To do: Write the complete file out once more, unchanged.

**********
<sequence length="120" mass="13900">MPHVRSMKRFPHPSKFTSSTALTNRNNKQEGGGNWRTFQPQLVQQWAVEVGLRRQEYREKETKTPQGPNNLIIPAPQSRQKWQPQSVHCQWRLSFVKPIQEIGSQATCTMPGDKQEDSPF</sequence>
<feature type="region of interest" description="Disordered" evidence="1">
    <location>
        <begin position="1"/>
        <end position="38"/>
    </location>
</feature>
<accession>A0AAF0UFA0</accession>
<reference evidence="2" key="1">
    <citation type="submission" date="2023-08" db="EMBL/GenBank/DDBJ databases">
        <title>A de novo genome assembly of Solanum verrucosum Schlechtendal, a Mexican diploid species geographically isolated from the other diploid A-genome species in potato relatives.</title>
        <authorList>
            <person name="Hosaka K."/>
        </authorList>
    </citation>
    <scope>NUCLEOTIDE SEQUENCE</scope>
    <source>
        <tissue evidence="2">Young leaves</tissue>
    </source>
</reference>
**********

<sequence length="120" mass="13900">MPHVRSMKRFPHPSKFTSSTALTNRNNKQEGGGNWRTFQPQLVQQWAVEVGLRRQEYREKETKTPQGPNNLIIPAPQSRQKWQPQSVHCQWRLSFVKPIQEIGSQATCTMPGDKQEDSPF</sequence>
<feature type="region of interest" description="Disordered" evidence="1">
    <location>
        <begin position="1"/>
        <end position="38"/>
    </location>
</feature>
<accession>A0AAF0UFA0</accession>
<reference evidence="2" key="1">
    <citation type="submission" date="2023-08" db="EMBL/GenBank/DDBJ databases">
        <title>A de novo genome assembly of Solanum verrucosum Schlechtendal, a Mexican diploid species geographically isolated from the other diploid A-genome species in potato relatives.</title>
        <authorList>
            <person name="Hosaka K."/>
        </authorList>
    </citation>
    <scope>NUCLEOTIDE SEQUENCE</scope>
    <source>
        <tissue evidence="2">Young leaves</tissue>
    </source>
</reference>